Senator Barbara Boxer on Tuesday decried a California judge’s decision to sentence a college athlete to just six months in jail for sexual assault, while signatures on an online petition calling for the jurist’s ouster passed 400,000.
The sentence last week by Santa Clara County Judge Aaron Persky against former Stanford University swimmer Brock Turner gained international attention after a letter from the athlete’s father to the judge that was posted online described the assault as “20 minutes of action.”
“Six months for someone who viciously attacked a woman, especially after she was so brave to come forward, is outrageous,” Boxer said in a statement.
Asked for a comment on the controversy over his ruling, Santa Clara Superior Court spokesman Joseph Macaluso said Judge Persky is prohibited from commenting on the case because there may be an appeal.
Last week, the victim in the case read a 12-page letter to the court detailing her feelings in the wake of the assault. It was later read millions of times online. The victim’s name has not been released to the public.
The uproar over the sentence is part of growing outrage in the United States over sexual assault on college campuses.
In the Stanford case, prosecutors said that witnesses saw Turner, 20, on top of the woman as she lay motionless outside a fraternity party in January 2015. When Turner ran away, two students tackled and held him for police, prosecutors said.
Turner in March was convicted of intent to rape an intoxicated and unconscious person, penetration of an intoxicated person and penetration of an unconscious person. His lawyer said on Tuesday that he was considering appealing the conviction and had filed a notice of intent to appeal with the court.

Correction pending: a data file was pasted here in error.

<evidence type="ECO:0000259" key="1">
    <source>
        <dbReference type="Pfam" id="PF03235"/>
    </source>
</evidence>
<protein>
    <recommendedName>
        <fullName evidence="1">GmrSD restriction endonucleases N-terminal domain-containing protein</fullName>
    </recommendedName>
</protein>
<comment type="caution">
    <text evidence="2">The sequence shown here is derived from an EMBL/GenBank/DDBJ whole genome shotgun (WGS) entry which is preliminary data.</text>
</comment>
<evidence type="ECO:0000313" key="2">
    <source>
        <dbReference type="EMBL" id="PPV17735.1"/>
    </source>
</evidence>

An online petition at Change.org urging the removal of the judge had collected more than 400,000 clicks of support by Tuesday afternoon, in a largely symbolic gesture.
Stanford law professor Michele Dauber has vowed to start a more formal recall effort against Persky, but that is a difficult process rarely used in California.
International interest in the case has led media organizations to request interviews with the woman, but prosecutors said on Tuesday that she wished to remain anonymous.
In a statement released by Santa Clara County Deputy District Attorney Alaleh Kianerci to CNN, the woman said that in addition to wanting to protect her privacy, she could better represent all woman if her name and image were not known.
“I’m coming out to you simply as a woman wanting to be heard,” she said in the statement to CNN. “For now I am every woman.”
(Reporting by Alex Dobuzinskis and Amy Tennery; Additional reporting by Suzannah Gonzales in Chicago and Ben Klayman in Detroit; Editing by Sharon Bernstein, Bernard Orr)